TWO men from London have been given prison sentences after they admitted running a county lines network in Basingstoke.

Matthew Tesfamichael and Badru Kaddu operated the 'Slim' network, which illegally dealt Class A drugs in Basingstoke between October 2020 and May 2021.

The pair, both aged 28, would travel from the capital to Basingstoke for several days at a time, staying in hotel rooms and using bulk messaging to advertise heroin and crack cocaine for sale.

Kaddu was eventually caught with around £1,700 of drugs, including one lump of heroin worth almost £1,000 alone, and £815 in cash at Basingstoke's Crowne Plaza hotel in May.

He was given a suspended jail sentence after Recorder Malcolm Gibney found there was "a realistic prospect of rehabilitation".

Meanwhile, Tesfamichael was also arrested on the same day at the Barry House Hotel in London, with wraps of heroin. However, he was sent to jail immediately for three years and nine months, after the court heard he had committed these offences whilst on licence having been convicted of county lines drug dealing in Worcester.

Recorder Gibney said the pair played their part in "what is becoming a scourge of this area".

The Slim drug line was set up in the Waterloo area of London on October 6, 2020, according to prosecutor Tom Wright.

He told Winchester Crown Court on Friday: "Half an hour later, both men travelled down to Basingstoke, and within a few minutes, bulk text messages start to go out, advertising the available drugs, and the inevitable conclusion is both defendants were down there dealing on the 6th October."

He said there was a pattern of one or both of the men travelling from London to Basingstoke, and staying in hotels whilst using the handset to advertise drugs for sale.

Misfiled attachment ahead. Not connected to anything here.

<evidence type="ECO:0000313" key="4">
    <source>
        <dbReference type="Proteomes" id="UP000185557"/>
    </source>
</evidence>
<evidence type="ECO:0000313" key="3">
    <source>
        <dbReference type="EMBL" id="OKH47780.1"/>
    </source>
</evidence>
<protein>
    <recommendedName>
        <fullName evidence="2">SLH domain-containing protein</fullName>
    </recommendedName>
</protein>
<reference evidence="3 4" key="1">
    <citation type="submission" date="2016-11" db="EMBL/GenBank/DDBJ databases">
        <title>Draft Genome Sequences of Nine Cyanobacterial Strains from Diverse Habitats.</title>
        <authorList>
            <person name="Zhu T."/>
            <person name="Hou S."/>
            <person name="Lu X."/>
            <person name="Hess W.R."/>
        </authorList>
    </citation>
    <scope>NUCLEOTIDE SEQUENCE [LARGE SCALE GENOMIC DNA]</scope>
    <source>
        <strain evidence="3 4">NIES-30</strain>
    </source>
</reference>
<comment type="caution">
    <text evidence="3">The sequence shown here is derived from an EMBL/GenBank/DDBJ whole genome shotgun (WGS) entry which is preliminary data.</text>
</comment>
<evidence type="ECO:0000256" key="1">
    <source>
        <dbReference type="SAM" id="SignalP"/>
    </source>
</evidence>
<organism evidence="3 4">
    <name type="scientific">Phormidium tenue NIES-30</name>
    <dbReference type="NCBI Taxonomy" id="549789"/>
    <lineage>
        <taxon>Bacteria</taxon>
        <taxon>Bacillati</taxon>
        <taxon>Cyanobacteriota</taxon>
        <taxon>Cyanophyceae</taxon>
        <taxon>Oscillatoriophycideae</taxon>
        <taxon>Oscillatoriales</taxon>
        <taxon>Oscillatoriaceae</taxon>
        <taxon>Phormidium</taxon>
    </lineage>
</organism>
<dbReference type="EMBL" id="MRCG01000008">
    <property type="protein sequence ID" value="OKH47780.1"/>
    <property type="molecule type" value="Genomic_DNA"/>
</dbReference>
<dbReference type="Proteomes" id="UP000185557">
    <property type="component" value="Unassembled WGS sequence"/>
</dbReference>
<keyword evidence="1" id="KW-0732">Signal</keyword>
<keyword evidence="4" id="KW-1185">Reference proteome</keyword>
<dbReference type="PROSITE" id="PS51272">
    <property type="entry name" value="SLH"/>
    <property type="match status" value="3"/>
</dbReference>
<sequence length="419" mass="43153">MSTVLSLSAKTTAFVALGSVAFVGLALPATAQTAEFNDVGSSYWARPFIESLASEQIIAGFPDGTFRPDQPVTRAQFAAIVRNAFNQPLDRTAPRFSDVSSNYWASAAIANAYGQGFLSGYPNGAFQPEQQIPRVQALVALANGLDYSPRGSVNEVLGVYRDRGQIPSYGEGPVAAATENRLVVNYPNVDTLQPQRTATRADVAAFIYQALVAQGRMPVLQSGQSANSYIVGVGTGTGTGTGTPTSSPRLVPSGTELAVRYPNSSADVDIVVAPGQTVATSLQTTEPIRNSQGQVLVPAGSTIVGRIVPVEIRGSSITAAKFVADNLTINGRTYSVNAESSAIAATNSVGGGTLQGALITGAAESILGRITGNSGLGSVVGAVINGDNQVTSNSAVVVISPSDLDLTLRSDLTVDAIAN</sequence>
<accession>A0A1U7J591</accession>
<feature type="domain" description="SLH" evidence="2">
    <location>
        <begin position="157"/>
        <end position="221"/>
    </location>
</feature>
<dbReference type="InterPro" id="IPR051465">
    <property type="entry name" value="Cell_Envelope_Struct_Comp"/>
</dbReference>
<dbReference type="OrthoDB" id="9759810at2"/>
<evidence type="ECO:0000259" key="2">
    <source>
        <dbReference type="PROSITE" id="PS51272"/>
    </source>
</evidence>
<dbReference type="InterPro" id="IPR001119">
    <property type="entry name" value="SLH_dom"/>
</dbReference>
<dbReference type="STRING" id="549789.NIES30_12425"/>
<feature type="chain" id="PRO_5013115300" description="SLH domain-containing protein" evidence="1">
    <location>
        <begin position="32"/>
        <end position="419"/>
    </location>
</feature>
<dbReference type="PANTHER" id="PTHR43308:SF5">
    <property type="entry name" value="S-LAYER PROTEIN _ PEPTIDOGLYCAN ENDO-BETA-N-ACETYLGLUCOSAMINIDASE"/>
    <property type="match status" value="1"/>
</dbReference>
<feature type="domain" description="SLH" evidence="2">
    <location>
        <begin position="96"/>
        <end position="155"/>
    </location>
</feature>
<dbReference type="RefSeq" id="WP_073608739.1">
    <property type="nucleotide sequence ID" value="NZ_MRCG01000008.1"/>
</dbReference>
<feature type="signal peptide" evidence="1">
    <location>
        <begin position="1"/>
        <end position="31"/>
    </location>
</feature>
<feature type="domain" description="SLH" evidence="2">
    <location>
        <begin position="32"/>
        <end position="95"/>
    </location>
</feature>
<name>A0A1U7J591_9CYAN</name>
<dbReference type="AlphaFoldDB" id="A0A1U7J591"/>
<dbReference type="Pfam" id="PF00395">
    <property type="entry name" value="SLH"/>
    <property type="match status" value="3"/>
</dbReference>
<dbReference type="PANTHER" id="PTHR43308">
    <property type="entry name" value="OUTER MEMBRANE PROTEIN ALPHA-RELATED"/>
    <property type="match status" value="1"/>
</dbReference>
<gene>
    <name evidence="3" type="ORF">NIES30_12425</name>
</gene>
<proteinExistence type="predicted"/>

"That is borne out by some Travelodge bookings made in Mr Kaddu’s name in April, a lot of overnight stays, and that bears out with the phone evidence, with the two men travelling down for a day or two," Mr Wright continued.

Tesfamichael, of Jeymer Avenue in Brent, received a 40-month prison sentence in early 2019 for drug dealing, of which he had been released on licence whilst these offences were committed.

His barrister, Barry McElduff, pleaded with the court to make his custodial sentence as short as possible, because of the impact of the pandemic on prisons.

He added: "He, perhaps ironically, became addicted to Class A drugs himself when he went to prison, and started using Class A drugs when serving that sentence.

"He was released from prison in May 2020 and went to reside with family members. Once the tagging part of the sentence expired, there was no place for him in the family home and he was effectively rendered homeless.

"He was sofa surfing, able to claim some universal credit, about £100 a week. He stayed in a cheap hotel when he could, funded his drug habit with and through his benefits."

However, Recorder Gibney said that Tesfamichael kept a roof over his own head "at the expense of victims of drug dealing".

"You fall to be sentenced for your part in what is becoming a scourge in this area, county lines drug dealing," he continued. "Over the period you were dealing, the telephone evidence demonstrates that this wasn’t a one off, this was a series of visits, using a usual phone line.

"You indicate you recognise just how selfish it was, but you wanted to keep a roof over your head. You did that at the expense of the victims of drug dealing."

He was jailed for three years and nine months.

However, the court was told the Kaddu had never been before the courts before, and only became involved in drugs "out of desperation".

His barrister, Aleksander Lloyd, said that he had lost his job as a sales consultant at Selfridges through no fault of his own: "This is something very much out of character.

"I would submit is that Mr Kaddu is at a crossroads. Whichever path he takes will be difficult, but the difficulty of a custodial sentence will be that much greater."

Sentencing Kaddu, of Orchardson Street, London, Recorder Gibney said: "You have never been before the courts before, and your history is that of someone who was reasonably well educated, content to hold down employment, and it was through no fault of your own you lost your job.

"References showed that when working, you were reliable and consistent, and you have support of family members who speak well of you."

He sentenced him to two years in prison, suspended for two years. Kaddu will also have to do 150 hours of unpaid work and take part in 15 rehabilitation activity days.